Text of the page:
If you’ve ever tried to buy a home with less than a 20% down payment, you may have heard of mortgage insurance. This financial tool — whose primary purpose is to protect the lender — allows people to buy a home without making a large down payment.
Here, we’ll explore the ins and outs of mortgage insurance, what it is, how it works, the different types available, who needs mortgage insurance, and how it affects your monthly payment.
Explaining mortgage insurance
Mortgage insurance is a type of insurance that protects lenders if a borrower defaults on their mortgage loan. This is usually required for home buyers who have a down payment of less than 20% of the home’s total value. There are different types of mortgage insurance offered by private and government agencies.
When a borrower takes out a mortgage with less than 20% down, the lender may require the borrower to pay for mortgage insurance. The monthly cost of insurance is usually a percentage of the loan amount, which is added to the borrower’s monthly mortgage payment. Insurance coverage may vary depending on:
- Type of loan
- Size of down payment
- Creditworthiness of the borrower
Depending on the type of mortgage credit insurance, you may be able to cancel your mortgage insurance after you build up enough equity in your home.
Why do you need mortgage insurance?
If you want to buy a property but don’t want to – or can’t – spend 20% on a down payment, mortgage insurance is an excellent tool for you.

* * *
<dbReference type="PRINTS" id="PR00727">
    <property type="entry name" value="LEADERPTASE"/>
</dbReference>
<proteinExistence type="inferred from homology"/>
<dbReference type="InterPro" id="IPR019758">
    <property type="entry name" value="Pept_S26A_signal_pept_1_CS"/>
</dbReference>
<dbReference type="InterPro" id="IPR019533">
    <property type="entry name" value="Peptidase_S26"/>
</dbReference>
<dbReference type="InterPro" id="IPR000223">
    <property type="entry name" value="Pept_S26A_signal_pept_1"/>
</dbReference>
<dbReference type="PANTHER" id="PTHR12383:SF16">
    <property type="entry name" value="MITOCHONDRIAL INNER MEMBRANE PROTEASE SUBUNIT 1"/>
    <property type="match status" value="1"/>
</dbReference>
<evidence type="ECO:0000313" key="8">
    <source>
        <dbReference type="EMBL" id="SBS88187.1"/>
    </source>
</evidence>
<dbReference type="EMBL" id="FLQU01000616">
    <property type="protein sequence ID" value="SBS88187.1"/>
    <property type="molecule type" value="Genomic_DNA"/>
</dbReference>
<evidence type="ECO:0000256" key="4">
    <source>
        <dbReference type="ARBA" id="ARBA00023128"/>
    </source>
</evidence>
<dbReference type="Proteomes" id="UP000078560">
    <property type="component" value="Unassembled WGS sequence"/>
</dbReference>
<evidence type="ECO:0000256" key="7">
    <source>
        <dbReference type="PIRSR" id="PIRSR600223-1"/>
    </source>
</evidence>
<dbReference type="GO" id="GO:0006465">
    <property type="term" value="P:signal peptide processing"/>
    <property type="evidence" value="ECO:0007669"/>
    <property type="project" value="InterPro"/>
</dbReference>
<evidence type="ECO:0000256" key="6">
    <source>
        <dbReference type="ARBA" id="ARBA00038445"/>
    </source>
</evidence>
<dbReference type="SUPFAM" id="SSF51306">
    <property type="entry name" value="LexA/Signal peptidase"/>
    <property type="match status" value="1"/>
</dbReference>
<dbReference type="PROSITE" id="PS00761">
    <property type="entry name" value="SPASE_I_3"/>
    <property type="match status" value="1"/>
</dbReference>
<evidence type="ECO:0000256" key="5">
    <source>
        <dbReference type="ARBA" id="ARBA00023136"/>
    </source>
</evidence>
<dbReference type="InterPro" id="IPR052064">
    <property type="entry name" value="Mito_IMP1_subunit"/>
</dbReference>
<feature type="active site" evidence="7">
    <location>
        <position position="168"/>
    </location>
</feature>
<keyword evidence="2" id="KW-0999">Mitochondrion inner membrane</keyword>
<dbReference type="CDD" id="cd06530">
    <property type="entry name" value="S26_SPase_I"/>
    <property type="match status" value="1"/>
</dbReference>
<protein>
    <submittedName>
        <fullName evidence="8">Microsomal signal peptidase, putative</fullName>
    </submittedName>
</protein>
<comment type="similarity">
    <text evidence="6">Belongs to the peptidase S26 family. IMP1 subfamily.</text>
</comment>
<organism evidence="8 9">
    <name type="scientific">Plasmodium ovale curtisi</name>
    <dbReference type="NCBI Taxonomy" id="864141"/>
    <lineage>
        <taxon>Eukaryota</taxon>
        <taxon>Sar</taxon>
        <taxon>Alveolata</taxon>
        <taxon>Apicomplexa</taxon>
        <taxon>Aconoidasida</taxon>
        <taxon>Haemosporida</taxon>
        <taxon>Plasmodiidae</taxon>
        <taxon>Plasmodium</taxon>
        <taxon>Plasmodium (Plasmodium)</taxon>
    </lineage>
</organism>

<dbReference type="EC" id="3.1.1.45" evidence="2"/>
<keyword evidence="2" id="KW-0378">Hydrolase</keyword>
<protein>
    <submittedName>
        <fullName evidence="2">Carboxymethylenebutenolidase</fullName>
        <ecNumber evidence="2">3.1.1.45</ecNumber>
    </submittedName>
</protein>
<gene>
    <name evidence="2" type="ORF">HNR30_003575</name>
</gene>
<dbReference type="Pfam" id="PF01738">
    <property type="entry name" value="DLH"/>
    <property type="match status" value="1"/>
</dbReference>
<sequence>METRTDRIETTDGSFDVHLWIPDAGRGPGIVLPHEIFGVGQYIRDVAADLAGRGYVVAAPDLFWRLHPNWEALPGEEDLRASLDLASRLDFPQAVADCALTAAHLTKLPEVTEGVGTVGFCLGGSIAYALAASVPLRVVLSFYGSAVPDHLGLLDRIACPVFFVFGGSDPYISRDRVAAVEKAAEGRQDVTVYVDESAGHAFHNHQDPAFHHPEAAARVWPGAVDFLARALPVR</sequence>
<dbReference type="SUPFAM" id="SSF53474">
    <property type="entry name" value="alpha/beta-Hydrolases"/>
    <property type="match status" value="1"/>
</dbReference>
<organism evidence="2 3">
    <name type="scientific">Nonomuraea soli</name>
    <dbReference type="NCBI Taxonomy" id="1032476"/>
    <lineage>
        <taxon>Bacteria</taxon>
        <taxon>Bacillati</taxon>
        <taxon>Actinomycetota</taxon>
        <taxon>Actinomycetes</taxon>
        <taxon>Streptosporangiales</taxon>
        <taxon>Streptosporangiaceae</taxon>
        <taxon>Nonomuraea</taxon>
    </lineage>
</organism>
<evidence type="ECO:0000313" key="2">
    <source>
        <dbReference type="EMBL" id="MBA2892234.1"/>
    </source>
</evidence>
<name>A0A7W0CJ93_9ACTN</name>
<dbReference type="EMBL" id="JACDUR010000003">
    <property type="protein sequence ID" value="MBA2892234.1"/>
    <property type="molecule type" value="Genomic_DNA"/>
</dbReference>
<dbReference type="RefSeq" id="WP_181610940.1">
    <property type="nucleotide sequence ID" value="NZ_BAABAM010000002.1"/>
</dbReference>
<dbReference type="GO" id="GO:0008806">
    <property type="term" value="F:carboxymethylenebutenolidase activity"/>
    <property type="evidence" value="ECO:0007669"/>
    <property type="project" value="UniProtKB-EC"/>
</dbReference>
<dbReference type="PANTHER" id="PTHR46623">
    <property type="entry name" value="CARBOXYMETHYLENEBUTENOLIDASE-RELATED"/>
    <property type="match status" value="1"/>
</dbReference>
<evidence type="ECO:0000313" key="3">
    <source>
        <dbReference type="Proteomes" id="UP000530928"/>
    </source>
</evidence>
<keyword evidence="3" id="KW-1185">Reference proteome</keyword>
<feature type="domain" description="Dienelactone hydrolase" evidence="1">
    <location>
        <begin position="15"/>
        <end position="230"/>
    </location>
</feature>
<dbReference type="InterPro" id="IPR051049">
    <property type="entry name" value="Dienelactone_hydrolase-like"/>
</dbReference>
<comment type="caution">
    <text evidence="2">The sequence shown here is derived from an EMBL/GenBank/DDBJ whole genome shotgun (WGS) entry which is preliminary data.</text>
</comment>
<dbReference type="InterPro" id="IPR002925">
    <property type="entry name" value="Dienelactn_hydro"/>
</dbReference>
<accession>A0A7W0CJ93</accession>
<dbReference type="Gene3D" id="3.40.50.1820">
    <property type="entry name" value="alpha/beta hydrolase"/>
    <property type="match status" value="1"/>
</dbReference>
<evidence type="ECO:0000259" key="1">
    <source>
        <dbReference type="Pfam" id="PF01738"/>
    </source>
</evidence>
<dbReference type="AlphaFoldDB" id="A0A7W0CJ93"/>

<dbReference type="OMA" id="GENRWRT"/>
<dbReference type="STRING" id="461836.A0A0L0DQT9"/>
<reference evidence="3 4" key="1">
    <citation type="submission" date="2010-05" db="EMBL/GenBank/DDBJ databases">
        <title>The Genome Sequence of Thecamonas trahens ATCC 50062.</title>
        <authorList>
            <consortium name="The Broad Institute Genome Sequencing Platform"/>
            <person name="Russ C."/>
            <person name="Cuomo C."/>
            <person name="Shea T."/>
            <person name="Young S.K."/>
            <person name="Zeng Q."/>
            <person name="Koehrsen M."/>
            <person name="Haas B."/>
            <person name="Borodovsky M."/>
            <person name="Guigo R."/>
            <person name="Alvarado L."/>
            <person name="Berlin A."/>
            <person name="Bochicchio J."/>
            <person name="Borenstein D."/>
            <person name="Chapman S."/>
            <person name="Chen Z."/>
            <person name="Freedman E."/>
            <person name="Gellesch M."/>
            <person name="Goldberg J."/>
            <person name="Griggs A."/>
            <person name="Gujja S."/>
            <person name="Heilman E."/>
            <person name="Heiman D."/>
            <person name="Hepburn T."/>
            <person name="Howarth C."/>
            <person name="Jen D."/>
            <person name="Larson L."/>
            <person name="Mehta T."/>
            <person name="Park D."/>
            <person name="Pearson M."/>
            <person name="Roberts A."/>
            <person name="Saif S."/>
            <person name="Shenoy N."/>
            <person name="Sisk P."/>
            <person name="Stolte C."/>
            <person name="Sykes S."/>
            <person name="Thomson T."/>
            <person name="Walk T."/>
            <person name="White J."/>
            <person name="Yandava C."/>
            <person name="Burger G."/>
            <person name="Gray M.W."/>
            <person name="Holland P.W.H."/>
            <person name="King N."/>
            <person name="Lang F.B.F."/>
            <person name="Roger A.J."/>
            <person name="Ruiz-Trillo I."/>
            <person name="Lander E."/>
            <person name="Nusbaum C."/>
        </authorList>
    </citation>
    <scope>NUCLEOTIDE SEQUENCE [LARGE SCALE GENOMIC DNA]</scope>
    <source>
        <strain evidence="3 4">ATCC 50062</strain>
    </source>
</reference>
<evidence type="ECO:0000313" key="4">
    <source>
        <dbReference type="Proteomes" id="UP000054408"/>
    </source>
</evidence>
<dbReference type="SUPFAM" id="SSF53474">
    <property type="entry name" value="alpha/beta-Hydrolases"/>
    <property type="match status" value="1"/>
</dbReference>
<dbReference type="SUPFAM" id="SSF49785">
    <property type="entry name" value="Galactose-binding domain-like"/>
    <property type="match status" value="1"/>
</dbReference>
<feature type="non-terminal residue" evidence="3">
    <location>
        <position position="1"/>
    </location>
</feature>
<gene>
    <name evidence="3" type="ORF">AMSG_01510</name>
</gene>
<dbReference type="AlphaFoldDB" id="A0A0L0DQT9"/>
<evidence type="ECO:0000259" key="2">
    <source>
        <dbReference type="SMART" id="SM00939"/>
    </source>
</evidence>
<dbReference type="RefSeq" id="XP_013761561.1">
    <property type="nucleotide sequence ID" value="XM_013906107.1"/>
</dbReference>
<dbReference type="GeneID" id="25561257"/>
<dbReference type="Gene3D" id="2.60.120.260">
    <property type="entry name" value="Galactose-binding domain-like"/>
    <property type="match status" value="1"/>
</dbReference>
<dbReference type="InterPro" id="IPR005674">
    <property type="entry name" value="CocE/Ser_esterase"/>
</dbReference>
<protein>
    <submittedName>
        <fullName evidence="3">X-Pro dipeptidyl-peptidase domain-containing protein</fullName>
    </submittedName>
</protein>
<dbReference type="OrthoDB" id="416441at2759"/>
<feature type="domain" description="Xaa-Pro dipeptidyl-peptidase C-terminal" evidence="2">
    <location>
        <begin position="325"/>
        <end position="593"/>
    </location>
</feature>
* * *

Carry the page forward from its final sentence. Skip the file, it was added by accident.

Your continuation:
Lenders are less likely to approve loans with small down payments without mortgage insurance. This can make it more difficult for you to buy a home. So, if you don’t have the cash for a big down payment, you can still buy the home you want by paying a little more each month toward your mortgage.
Is it necessary?
Not all lenders require mortgage insurance. Some lenders may have their own internal policies that allow borrowers to make a down payment of less than 20% without requiring mortgage insurance.
Some government-backed loan programs, such as FHA loans, require built-in mortgage insurance. Lenders will usually finance these loans.
What are the types of mortgage insurance?
There are different types of mortgage insurance, each with unique features and requirements. This section will discuss the four main types of mortgage insurance: private mortgage insurance (PMI), mortgage insurance premium (MIP), USDA guarantee fees, and VA funding fees.
Private Mortgage Insurance (PMI)